Given such, a remand is warranted to obtain an addendum opinion.

Accordingly, the case is REMANDED for the following action:

1. Obtain an additional medical opinion from a qualified examiner for the Veteran’s bilateral hearing loss. If possible, the examiner should be an otolaryngologist, but if one is not available, please note this. The Veteran’s entire claims file, to include a copy of this REMAND, must be provided to the VA examiner.

The examiner should assume that the Veteran was in fact exposed to acoustic trauma during active service. All tests and studies deemed appropriate by the examiner must be conducted. After performing any required test, if necessary, and reviewing the entire record, the examiner should provide an opinion responding to the following question:

Whether it is at least as likely as not (50 percent or higher degree of probability) that any current bilateral hearing loss is related to acoustic trauma during active service?

In offering this opinion, the examiner MUST ACKNOWLEDGE AND DISCUSS THE VETERAN’S LAY REPORTS AS TO THE ONSET OF HIS HEARING PROBLEMS. S/HE should outline that history in the report.

The examiner must consider the Veteran’s contention that, while on active duty, he did not wear any hearing protection while being exposed to loud noises, but that after service, he had neither occupational or recreational exposure to loud noises, as reported in the June 2009 VA examination.

The opinion must include discussion of the Veteran’s history of problems hearing for a lengthy period of time and lack of post-service occupational and recreational noise exposure, buddy statements regarding observations of the Veteran’s hearing, and service-connected tinnitus based on in-service noise exposure.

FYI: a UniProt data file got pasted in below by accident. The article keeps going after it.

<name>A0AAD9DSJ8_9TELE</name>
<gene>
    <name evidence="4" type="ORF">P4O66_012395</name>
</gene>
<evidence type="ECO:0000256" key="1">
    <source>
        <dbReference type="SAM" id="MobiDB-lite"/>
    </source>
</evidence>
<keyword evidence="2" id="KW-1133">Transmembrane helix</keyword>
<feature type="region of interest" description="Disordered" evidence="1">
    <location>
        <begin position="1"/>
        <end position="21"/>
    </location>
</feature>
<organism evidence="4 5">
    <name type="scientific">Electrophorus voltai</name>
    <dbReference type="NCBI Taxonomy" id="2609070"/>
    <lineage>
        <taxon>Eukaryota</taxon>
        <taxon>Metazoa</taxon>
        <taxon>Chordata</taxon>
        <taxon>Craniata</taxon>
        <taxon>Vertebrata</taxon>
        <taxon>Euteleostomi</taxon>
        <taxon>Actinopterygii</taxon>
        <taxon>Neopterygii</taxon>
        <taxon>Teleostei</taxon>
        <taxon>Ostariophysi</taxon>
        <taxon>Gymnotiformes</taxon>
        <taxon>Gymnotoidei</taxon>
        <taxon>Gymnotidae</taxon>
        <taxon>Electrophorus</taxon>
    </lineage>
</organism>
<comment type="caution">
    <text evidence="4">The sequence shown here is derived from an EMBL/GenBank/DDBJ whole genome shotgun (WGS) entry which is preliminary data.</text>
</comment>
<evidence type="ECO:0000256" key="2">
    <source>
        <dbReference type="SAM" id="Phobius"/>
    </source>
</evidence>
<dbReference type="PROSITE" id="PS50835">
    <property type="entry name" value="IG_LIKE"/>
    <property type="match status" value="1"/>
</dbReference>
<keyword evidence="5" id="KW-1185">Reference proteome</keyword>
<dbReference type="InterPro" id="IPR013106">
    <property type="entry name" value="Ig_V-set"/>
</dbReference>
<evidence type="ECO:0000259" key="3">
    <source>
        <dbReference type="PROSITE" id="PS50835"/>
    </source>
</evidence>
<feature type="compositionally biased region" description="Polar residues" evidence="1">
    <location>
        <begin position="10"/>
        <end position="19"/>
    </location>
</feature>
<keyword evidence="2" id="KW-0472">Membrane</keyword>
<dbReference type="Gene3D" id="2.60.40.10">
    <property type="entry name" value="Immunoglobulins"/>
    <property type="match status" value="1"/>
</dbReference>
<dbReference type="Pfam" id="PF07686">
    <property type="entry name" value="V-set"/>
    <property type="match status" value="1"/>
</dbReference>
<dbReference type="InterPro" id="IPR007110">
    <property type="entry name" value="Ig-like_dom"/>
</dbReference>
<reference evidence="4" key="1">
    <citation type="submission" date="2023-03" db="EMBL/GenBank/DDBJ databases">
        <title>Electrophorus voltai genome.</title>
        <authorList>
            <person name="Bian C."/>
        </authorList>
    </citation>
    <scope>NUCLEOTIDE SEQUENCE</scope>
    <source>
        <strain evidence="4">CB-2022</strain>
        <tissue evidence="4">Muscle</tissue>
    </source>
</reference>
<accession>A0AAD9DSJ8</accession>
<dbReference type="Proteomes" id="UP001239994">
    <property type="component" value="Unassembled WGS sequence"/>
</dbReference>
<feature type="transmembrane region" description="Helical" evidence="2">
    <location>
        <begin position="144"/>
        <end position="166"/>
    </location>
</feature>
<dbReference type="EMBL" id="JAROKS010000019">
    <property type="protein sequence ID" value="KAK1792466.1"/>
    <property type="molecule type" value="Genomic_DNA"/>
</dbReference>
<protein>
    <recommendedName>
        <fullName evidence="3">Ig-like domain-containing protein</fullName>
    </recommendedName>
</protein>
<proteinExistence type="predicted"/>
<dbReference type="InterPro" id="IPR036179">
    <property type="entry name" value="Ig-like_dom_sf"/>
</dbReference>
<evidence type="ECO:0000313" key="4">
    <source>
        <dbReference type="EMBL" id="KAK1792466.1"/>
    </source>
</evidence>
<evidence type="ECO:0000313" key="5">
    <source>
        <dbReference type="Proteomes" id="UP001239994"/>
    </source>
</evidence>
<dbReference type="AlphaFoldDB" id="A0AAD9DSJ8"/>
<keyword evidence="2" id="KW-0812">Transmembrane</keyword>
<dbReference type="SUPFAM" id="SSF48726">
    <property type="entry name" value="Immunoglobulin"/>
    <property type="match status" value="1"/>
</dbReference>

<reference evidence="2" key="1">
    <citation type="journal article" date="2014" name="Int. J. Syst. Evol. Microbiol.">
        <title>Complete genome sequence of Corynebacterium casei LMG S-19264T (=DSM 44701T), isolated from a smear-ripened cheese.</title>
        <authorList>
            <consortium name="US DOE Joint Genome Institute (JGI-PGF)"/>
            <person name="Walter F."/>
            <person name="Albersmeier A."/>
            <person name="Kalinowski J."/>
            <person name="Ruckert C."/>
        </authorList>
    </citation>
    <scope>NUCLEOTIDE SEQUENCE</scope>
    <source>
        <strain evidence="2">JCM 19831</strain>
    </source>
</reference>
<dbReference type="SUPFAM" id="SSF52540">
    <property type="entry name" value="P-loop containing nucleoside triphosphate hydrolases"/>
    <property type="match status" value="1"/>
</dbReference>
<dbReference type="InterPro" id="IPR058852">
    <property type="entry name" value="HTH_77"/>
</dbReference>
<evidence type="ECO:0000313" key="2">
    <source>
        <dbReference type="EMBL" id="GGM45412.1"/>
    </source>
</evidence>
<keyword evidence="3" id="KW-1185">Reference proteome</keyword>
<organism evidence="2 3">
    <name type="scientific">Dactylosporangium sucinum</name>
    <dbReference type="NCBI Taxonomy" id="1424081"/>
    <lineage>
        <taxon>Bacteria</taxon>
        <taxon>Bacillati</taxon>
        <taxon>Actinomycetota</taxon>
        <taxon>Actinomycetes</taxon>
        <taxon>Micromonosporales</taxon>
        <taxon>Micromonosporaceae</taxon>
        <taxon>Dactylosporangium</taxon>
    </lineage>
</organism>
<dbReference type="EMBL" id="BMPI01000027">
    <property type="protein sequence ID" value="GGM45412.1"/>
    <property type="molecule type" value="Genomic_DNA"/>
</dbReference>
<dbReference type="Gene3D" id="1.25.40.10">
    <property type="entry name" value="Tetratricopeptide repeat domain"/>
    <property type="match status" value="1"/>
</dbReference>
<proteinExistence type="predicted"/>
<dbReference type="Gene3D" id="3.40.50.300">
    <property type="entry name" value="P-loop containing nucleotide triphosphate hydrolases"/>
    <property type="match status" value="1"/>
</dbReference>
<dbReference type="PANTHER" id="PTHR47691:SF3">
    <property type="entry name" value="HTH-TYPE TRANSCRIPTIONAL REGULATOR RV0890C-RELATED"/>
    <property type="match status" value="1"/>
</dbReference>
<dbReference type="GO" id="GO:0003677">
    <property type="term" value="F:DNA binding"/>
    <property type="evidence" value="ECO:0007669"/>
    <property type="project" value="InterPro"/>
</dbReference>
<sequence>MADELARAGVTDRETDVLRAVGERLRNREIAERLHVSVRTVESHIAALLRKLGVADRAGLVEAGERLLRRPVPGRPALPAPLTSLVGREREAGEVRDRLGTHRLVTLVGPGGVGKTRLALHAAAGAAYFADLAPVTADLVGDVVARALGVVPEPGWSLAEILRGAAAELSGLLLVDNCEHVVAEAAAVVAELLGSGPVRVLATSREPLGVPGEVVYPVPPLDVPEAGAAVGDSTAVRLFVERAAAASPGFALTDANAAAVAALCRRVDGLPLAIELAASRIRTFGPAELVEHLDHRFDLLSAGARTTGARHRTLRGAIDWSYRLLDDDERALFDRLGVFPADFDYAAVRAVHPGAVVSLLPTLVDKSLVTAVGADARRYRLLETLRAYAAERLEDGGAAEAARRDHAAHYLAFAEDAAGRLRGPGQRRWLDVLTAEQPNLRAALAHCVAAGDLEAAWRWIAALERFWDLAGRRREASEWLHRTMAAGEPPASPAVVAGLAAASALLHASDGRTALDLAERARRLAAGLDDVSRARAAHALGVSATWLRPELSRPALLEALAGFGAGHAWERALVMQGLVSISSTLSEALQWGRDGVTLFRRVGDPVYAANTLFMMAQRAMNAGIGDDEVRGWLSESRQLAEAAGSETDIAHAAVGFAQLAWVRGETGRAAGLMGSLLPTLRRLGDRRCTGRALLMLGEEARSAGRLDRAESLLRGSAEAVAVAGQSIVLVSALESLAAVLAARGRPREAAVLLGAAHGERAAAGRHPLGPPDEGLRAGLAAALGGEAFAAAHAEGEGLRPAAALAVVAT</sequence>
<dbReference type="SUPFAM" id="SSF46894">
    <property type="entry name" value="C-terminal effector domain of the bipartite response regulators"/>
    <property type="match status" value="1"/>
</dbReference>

The absence of evidence of treatment for hearing loss in the Veteran’s service treatment records cannot, standing alone, serve as the basis for a negative opinion.

The examiner is advised that the Veteran is competent to report his symptoms and history, and such reports must be specifically acknowledged and considered in formulating any opinions. If the examiner rejects the Veteran’s reports of symptomatology, a reason for doing so must be provided.

A complete rationale for any opinion expressed must be provided. If an opinion cannot be expressed without resort to speculation, discuss why this is the case. In this regard, indicate whether the inability to provide a definitive opinion is due to a need for further information or because the limits of medical knowledge have been exhausted or because of some other reason.

2. When the development requested has been completed, the case should be readjudicated by the AOJ. If any benefit sought is not granted in full, the Veteran and his representative should be furnished a Supplemental Statement of the Case and be afforded a reasonable opportunity to respond before the record is returned to the Board for further review

The Veteran has the right to submit additional evidence and argument on the matter or matters the Board has remanded. Kutscherousky v. West, 12 Vet. App. 369 (1999).

This claim must be afforded expeditious treatment. The law requires that all claims that are remanded by the Board of Veterans’ Appeals or by the United States Court of Appeals for Veterans Claims for additional development or other appropriate action must be handled in an expeditious manner. See 38 U.S.C. §§ 5109B, 7112 (West 2012).

Veterans Law Judge, Board of Veterans’ Appeals

Under 38 U.S.C. § 7252 (West 2012), only a decision of the Board of Veterans’ Appeals is appealable to the United States Court of Appeals for Veterans Claims. This remand is in the nature of a preliminary order and does not constitute a decision of the Board on the merits of your appeal. 38 C.F.R. § 20.1100(b) (2017).